12-year-old Ali adores her reality-show celebrity father, Survivor Guy, and hopes to follow in his footsteps. But when he invites her on location, Ali is sure she won’t survive one episode…until she learns the truth: The show isn’t just her dad and a camera. It’s a huge crew and set, with stunt doubles! When a wildfire strikes and Ali and two other kids miss the last rescue helicopter, suddenly, the fight for survival is real. Will she find the self-confidence she needs so they can work together and get out of the wilderness alive?

PAGES: 325
GENRE: survival, adventure
THEMES: reality TV, natural disasters, forest fires
READALIKES: Eye of the Storm (Messner)

WHAT THE REVIEWS SAY: ” A strong story that shows survival is more than just getting through physical challenges.” (Kirkus, 15 May 2019)

Positively Teen: A Practical Guide to a More Positive, More Confident You by Nicola Morgan

Breezy and compassionate, Positively Teen teaches teens how to approach their adolescent years with optimism and understanding, giving them the skills they need to develop long-term well-being. Full of practical, proven strategies, it includes advice on how to flourish both physically and mentally–from learning to do things you enjoy, to understanding how to look after your diet, exercise and attitude, to understanding your personality. With these strengths and skills in hand, teens will learn to weather any storm and thrive on the challenges of this time in their lives.

PAGES: 208
GENRE: nonfiction
THEMES: health, wellness, puberty, mental health, adolescent psychology
READALIKES: The 7 Habits Of Highly Effective Teens (Covey), Life Sucks: How to Deal with the Way Life Is, Was, and Always Will Be Unfair (Bennett)

WHAT THE REVIEWS SAY: “A fine addition to self-help shelves for middle schoolers.” (SLJ, 1 Mar 2019)

Ultrabot’s First Playdate by Josh Schneider

Ultrabot is a big robot with a big problem. Its professor is planning a playdate with Becky Tingle, the little girl from next door. But Ultrabot has never been on a playdate, and it doesn’t know Becky. What if she’s mean? What if she breaks all of Ultrabot’s toys? What if she won’t share?

GENRE: picture book
THEMES: friendship, making friends, anxiety
READALIKES: Boy + Bot (Dyckman), Robot Dreams (Varon)
STARS AND AWARDS: Kirkus starred

WHAT THE REVIEWS SAY: “Very clever use of varying viewpoints intensifies their dramatic differences while marvelous visual details reinforce their similarities as they play together like any kids. A delightful, picture-perfect playdate.” (Kirkus starred review, 1 Apr 2019)

One Dark Bird by Liz Garton Scanlon (Author) and Frann Preston-Gannon (Illustrator)

One dark bird is perched up high, with a view of the town and a taste of the sky. Then she’s joined by two more, then three, then four. Before long, there are hundreds of starlings dancing across the sky–and avoiding a hunting hawk with one of the most spectacular tricks in the animal kingdom. Then, when night comes, the starlings begin to depart, until finally there is just one dark bird perched way up high, with a view of the town and a taste of the sky.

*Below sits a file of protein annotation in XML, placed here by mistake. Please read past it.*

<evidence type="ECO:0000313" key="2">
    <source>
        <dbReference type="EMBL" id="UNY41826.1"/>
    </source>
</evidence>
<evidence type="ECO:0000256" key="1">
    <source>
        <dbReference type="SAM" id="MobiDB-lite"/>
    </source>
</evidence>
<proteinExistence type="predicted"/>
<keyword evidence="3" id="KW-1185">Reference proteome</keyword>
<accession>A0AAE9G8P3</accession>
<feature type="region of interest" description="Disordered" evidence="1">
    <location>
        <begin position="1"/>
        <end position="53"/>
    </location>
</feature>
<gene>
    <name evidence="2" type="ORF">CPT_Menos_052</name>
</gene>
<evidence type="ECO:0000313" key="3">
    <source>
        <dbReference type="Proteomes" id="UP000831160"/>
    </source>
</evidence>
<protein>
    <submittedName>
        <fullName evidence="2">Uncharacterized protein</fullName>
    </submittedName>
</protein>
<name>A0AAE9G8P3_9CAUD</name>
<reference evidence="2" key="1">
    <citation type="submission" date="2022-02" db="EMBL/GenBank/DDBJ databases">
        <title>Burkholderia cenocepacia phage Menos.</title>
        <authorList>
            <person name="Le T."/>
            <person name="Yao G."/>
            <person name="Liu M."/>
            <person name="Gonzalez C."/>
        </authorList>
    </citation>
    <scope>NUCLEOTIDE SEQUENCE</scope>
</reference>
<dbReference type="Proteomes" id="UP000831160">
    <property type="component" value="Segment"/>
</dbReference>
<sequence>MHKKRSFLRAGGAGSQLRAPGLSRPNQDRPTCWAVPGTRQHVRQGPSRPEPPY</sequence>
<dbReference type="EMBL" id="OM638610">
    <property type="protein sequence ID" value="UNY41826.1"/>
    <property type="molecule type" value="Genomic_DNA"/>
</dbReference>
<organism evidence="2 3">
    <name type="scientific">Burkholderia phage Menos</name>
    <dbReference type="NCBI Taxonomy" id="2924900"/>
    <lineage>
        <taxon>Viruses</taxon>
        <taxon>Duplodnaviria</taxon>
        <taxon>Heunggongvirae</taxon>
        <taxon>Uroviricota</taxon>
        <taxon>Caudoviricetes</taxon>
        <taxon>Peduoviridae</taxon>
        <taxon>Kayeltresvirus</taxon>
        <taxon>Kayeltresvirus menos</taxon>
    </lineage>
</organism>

GENRE: picture book
THEMES: rhyming stories, counting
READALIKES: Paper Mice (Lloyd), Owl Moon (Yolen)
STARS AND AWARDS: Booklist starred, Hornbook starred

WHAT THE REVIEWS SAY: “This book goes beyond counting, showing children how wondrous ordinary can be.” (Booklist starred review, 1 May 2019)

Give Me Back My Bones! by Kim Norman (Author) and Bob Kolar (Illustrator)

A stormy night at sea has uncovered some long-buried secrets and surprises. Is that the mast of a shipwreck? A faded pirate hat? And what’s that hiding in the sand? A mandible and a clavicle, phalanges and femurs, a tibia and a fibula–could there be a set of bones scattered across the ocean floor? And who might they belong to? A jaunty rhyme takes readers on an underwater scavenger hunt as a comical skeleton tries to put itself back together piece by piece. Make no bones about it: this rollicking read-aloud will have young ones learning anatomy without even realizing it.

GENRE: picture book
THEMES: anatomy, skeletons, pirates
READALIKES: Dem Bones (Barner), Funny Bones (Ahlberg)
STARS AND AWARDS: Kirkus starred

WHAT THE REVIEWS SAY: “Budding biologists as well as general fans of pirates, poetry, and wordplay will agree—and it makes a fuller alternative to Bob Barner’s Dem Bones (1996) and other versions of the old teaching spiritual.” (Kirkus starred review, 1 May 2019)

Boonoonoonous Hair by Olive Senior (Author) and Laura James (Illustrator)

A young girl learns to love her difficult-to-manage, voluminous and boonoonoonous hair.

GENRE: picture book
THEMES: hair
READALIKES: I Love My Hair! (Tarpley), Princess Hair (Miller)

WHAT THE REVIEWS SAY: “The energy between mother and child is infectious, and the rhythmic text is great fun to read. This girl’s road to self-acceptance is playful, easy, and filled with love.” (Kirkus, 1 Jun 2019)